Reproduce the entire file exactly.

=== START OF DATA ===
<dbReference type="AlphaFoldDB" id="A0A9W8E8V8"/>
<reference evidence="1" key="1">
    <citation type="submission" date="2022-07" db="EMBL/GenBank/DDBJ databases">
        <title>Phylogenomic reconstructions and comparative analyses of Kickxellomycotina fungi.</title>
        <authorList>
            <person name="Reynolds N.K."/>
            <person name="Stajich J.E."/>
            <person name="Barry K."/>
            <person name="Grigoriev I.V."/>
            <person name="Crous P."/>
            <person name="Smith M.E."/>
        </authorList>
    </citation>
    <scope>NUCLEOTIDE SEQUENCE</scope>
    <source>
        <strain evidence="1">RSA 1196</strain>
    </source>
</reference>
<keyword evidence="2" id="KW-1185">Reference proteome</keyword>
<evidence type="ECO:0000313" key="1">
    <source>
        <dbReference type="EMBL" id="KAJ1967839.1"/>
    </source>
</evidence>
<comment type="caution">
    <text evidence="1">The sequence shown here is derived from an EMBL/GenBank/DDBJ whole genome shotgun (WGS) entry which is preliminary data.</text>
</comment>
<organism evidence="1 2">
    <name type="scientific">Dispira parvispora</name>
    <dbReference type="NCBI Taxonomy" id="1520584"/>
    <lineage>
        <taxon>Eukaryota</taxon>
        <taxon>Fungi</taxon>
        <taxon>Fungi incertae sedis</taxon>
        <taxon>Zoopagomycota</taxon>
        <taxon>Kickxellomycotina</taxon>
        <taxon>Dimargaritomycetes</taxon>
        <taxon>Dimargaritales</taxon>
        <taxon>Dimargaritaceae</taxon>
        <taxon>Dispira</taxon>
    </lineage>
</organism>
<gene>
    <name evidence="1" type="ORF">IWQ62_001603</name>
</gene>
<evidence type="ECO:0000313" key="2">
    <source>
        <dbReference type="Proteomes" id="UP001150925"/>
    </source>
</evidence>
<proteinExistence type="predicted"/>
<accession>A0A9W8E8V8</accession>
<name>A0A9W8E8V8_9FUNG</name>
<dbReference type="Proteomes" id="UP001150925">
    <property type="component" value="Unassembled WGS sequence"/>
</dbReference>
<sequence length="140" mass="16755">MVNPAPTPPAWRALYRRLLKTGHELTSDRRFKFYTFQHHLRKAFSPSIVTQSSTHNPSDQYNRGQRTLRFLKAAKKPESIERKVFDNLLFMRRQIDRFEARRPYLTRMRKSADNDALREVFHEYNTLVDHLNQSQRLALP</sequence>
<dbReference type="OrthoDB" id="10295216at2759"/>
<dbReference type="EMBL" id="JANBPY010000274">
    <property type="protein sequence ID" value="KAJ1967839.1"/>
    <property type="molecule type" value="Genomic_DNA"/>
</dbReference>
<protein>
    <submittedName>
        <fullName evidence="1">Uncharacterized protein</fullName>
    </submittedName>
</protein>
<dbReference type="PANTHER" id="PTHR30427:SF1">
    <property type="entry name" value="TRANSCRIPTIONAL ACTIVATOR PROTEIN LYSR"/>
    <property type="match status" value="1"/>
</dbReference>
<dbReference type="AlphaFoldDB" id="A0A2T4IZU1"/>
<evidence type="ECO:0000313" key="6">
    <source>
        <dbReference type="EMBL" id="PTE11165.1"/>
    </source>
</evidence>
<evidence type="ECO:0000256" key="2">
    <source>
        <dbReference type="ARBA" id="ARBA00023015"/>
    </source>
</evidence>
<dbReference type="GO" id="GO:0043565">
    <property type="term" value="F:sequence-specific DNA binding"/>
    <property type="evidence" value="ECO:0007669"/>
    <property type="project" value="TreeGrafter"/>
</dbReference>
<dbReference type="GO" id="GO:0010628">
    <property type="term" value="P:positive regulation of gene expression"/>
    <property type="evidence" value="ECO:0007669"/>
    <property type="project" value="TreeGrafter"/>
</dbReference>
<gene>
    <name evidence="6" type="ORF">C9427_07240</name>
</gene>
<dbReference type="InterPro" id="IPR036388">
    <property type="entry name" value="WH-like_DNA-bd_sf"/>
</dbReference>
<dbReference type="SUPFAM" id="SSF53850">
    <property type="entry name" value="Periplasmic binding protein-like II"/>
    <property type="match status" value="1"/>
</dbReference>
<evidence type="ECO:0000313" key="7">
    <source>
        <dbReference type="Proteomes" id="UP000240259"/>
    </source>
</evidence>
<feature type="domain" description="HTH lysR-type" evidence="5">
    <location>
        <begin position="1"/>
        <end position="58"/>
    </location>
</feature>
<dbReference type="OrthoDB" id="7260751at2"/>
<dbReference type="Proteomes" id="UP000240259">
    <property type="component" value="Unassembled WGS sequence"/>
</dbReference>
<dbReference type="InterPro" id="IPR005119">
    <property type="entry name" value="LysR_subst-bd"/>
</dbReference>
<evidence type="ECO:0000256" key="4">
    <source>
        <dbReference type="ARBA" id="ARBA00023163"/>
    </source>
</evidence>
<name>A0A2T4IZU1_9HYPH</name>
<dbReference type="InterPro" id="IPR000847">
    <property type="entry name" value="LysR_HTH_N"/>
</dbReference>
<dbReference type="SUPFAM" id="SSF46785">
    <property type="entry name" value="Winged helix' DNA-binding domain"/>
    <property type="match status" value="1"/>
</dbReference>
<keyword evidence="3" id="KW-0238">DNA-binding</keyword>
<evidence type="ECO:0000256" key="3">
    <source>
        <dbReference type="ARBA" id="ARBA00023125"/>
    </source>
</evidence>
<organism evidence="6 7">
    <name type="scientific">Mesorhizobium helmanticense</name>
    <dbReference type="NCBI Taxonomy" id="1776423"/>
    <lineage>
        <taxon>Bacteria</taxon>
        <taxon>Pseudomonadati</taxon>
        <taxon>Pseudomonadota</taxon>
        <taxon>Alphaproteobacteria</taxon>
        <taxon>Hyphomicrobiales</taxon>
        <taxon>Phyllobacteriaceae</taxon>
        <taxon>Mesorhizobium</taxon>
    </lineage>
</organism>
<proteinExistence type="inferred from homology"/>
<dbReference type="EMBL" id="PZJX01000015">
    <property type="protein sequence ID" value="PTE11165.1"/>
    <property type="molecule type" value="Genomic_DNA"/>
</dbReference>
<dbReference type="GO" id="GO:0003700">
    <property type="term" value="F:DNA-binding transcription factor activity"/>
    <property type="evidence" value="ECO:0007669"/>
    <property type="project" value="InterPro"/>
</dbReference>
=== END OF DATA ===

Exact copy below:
<dbReference type="AlphaFoldDB" id="A0A9W8E8V8"/>
<reference evidence="1" key="1">
    <citation type="submission" date="2022-07" db="EMBL/GenBank/DDBJ databases">
        <title>Phylogenomic reconstructions and comparative analyses of Kickxellomycotina fungi.</title>
        <authorList>
            <person name="Reynolds N.K."/>
            <person name="Stajich J.E."/>
            <person name="Barry K."/>
            <person name="Grigoriev I.V."/>
            <person name="Crous P."/>
            <person name="Smith M.E."/>
        </authorList>
    </citation>
    <scope>NUCLEOTIDE SEQUENCE</scope>
    <source>
        <strain evidence="1">RSA 1196</strain>
    </source>
</reference>
<keyword evidence="2" id="KW-1185">Reference proteome</keyword>
<evidence type="ECO:0000313" key="1">
    <source>
        <dbReference type="EMBL" id="KAJ1967839.1"/>
    </source>
</evidence>
<comment type="caution">
    <text evidence="1">The sequence shown here is derived from an EMBL/GenBank/DDBJ whole genome shotgun (WGS) entry which is preliminary data.</text>
</comment>
<organism evidence="1 2">
    <name type="scientific">Dispira parvispora</name>
    <dbReference type="NCBI Taxonomy" id="1520584"/>
    <lineage>
        <taxon>Eukaryota</taxon>
        <taxon>Fungi</taxon>
        <taxon>Fungi incertae sedis</taxon>
        <taxon>Zoopagomycota</taxon>
        <taxon>Kickxellomycotina</taxon>
        <taxon>Dimargaritomycetes</taxon>
        <taxon>Dimargaritales</taxon>
        <taxon>Dimargaritaceae</taxon>
        <taxon>Dispira</taxon>
    </lineage>
</organism>
<gene>
    <name evidence="1" type="ORF">IWQ62_001603</name>
</gene>
<evidence type="ECO:0000313" key="2">
    <source>
        <dbReference type="Proteomes" id="UP001150925"/>
    </source>
</evidence>
<proteinExistence type="predicted"/>
<accession>A0A9W8E8V8</accession>
<name>A0A9W8E8V8_9FUNG</name>
<dbReference type="Proteomes" id="UP001150925">
    <property type="component" value="Unassembled WGS sequence"/>
</dbReference>
<sequence length="140" mass="16755">MVNPAPTPPAWRALYRRLLKTGHELTSDRRFKFYTFQHHLRKAFSPSIVTQSSTHNPSDQYNRGQRTLRFLKAAKKPESIERKVFDNLLFMRRQIDRFEARRPYLTRMRKSADNDALREVFHEYNTLVDHLNQSQRLALP</sequence>
<dbReference type="OrthoDB" id="10295216at2759"/>
<dbReference type="EMBL" id="JANBPY010000274">
    <property type="protein sequence ID" value="KAJ1967839.1"/>
    <property type="molecule type" value="Genomic_DNA"/>
</dbReference>
<protein>
    <submittedName>
        <fullName evidence="1">Uncharacterized protein</fullName>
    </submittedName>
</protein>
<dbReference type="PANTHER" id="PTHR30427:SF1">
    <property type="entry name" value="TRANSCRIPTIONAL ACTIVATOR PROTEIN LYSR"/>
    <property type="match status" value="1"/>
</dbReference>
<dbReference type="AlphaFoldDB" id="A0A2T4IZU1"/>
<evidence type="ECO:0000313" key="6">
    <source>
        <dbReference type="EMBL" id="PTE11165.1"/>
    </source>
</evidence>
<evidence type="ECO:0000256" key="2">
    <source>
        <dbReference type="ARBA" id="ARBA00023015"/>
    </source>
</evidence>
<dbReference type="GO" id="GO:0043565">
    <property type="term" value="F:sequence-specific DNA binding"/>
    <property type="evidence" value="ECO:0007669"/>
    <property type="project" value="TreeGrafter"/>
</dbReference>
<dbReference type="GO" id="GO:0010628">
    <property type="term" value="P:positive regulation of gene expression"/>
    <property type="evidence" value="ECO:0007669"/>
    <property type="project" value="TreeGrafter"/>
</dbReference>
<gene>
    <name evidence="6" type="ORF">C9427_07240</name>
</gene>
<dbReference type="InterPro" id="IPR036388">
    <property type="entry name" value="WH-like_DNA-bd_sf"/>
</dbReference>
<dbReference type="SUPFAM" id="SSF53850">
    <property type="entry name" value="Periplasmic binding protein-like II"/>
    <property type="match status" value="1"/>
</dbReference>
<evidence type="ECO:0000313" key="7">
    <source>
        <dbReference type="Proteomes" id="UP000240259"/>
    </source>
</evidence>
<feature type="domain" description="HTH lysR-type" evidence="5">
    <location>
        <begin position="1"/>
        <end position="58"/>
    </location>
</feature>
<dbReference type="OrthoDB" id="7260751at2"/>
<dbReference type="Proteomes" id="UP000240259">
    <property type="component" value="Unassembled WGS sequence"/>
</dbReference>
<dbReference type="InterPro" id="IPR005119">
    <property type="entry name" value="LysR_subst-bd"/>
</dbReference>
<evidence type="ECO:0000256" key="4">
    <source>
        <dbReference type="ARBA" id="ARBA00023163"/>
    </source>
</evidence>
<name>A0A2T4IZU1_9HYPH</name>
<dbReference type="InterPro" id="IPR000847">
    <property type="entry name" value="LysR_HTH_N"/>
</dbReference>
<dbReference type="SUPFAM" id="SSF46785">
    <property type="entry name" value="Winged helix' DNA-binding domain"/>
    <property type="match status" value="1"/>
</dbReference>
<keyword evidence="3" id="KW-0238">DNA-binding</keyword>
<evidence type="ECO:0000256" key="3">
    <source>
        <dbReference type="ARBA" id="ARBA00023125"/>
    </source>
</evidence>
<organism evidence="6 7">
    <name type="scientific">Mesorhizobium helmanticense</name>
    <dbReference type="NCBI Taxonomy" id="1776423"/>
    <lineage>
        <taxon>Bacteria</taxon>
        <taxon>Pseudomonadati</taxon>
        <taxon>Pseudomonadota</taxon>
        <taxon>Alphaproteobacteria</taxon>
        <taxon>Hyphomicrobiales</taxon>
        <taxon>Phyllobacteriaceae</taxon>
        <taxon>Mesorhizobium</taxon>
    </lineage>
</organism>
<proteinExistence type="inferred from homology"/>
<dbReference type="EMBL" id="PZJX01000015">
    <property type="protein sequence ID" value="PTE11165.1"/>
    <property type="molecule type" value="Genomic_DNA"/>
</dbReference>
<dbReference type="GO" id="GO:0003700">
    <property type="term" value="F:DNA-binding transcription factor activity"/>
    <property type="evidence" value="ECO:0007669"/>
    <property type="project" value="InterPro"/>
</dbReference>